Storytelling As Advertising


The big hubbub recently has been all about Facebook’s announcement that they’ll be limiting the visibility of posts with clickbait headlines. For the average Facebook user, this probably comes as a welcome breath of air: no more bombardment by “10 Things You Didn’t Know About ____” and “____ Did This, You’ll Never Guess What Happens Next!”

For advertisers, however, Facebook is broadcasting loud and clear: time to stop being lazy! There’s a very good reason why clickbait ads and articles are all over the place: they work, let’s be honest. However, they’re also very often the easy way out. Instead, at least when targeting an audience on Facebook, advertisers and marketers will now have to get creative.

The easiest place to start with this is by reverting to one of the simplest forms of writing: storytelling. Whether your link is leading to a product advertisement or an article, there is always a story to be told. In terms of drawing clicks through storytelling, The Onion has to be one of the best sites I’ve seen. Almost daily I see creativity in their headlines, and not just in the expected form of satirical humor. Many off their articles, fictionalized or exaggerated though they may be, tell a story.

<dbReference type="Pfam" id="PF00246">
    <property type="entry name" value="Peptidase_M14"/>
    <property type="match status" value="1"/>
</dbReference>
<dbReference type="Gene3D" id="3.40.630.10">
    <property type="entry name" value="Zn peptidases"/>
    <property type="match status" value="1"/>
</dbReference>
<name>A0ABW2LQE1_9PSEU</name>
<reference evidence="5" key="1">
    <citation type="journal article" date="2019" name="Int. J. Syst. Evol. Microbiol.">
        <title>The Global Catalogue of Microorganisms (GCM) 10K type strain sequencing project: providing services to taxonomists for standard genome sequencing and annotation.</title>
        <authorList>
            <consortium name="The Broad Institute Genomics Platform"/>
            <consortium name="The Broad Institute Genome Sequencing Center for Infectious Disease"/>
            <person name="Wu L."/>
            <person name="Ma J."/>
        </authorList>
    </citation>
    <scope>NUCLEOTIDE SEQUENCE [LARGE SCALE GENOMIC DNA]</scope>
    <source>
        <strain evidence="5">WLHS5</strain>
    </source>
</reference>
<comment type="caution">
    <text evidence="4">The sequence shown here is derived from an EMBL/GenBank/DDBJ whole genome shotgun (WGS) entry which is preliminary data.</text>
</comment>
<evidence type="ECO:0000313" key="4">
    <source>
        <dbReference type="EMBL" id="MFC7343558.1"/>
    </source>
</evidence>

Just last week, they re-posted an article about the new Tenth Circle of Hell.

This was one of the cleverest articles I’ve seen them do. There was of course the requisite humor: the new circle being sponsored by Blockbuster, creative new eternal tortures like the unattainable need to replace a toner cartridge, etc. What really made this article leap out, though, was the care that went into not only piggybacking on the well-known Inferno poem, but going out of their way to both craft a poignant jab at corporate greed and create entire characters (like “inferno spokesperson Antedeus” and Grogar the Malefic) to enrich the setting.

Now, obviously you won’t be coming up with demon characters to populate your product advertisements, but the spirit of that creativity needs to remain. Anecdotes highlighting the usefulness of the product are a great place to start, but possibilities abound. Keep that creativity flowing, and let Facebook’s new strictures help get advertising out of the rut of laziness.

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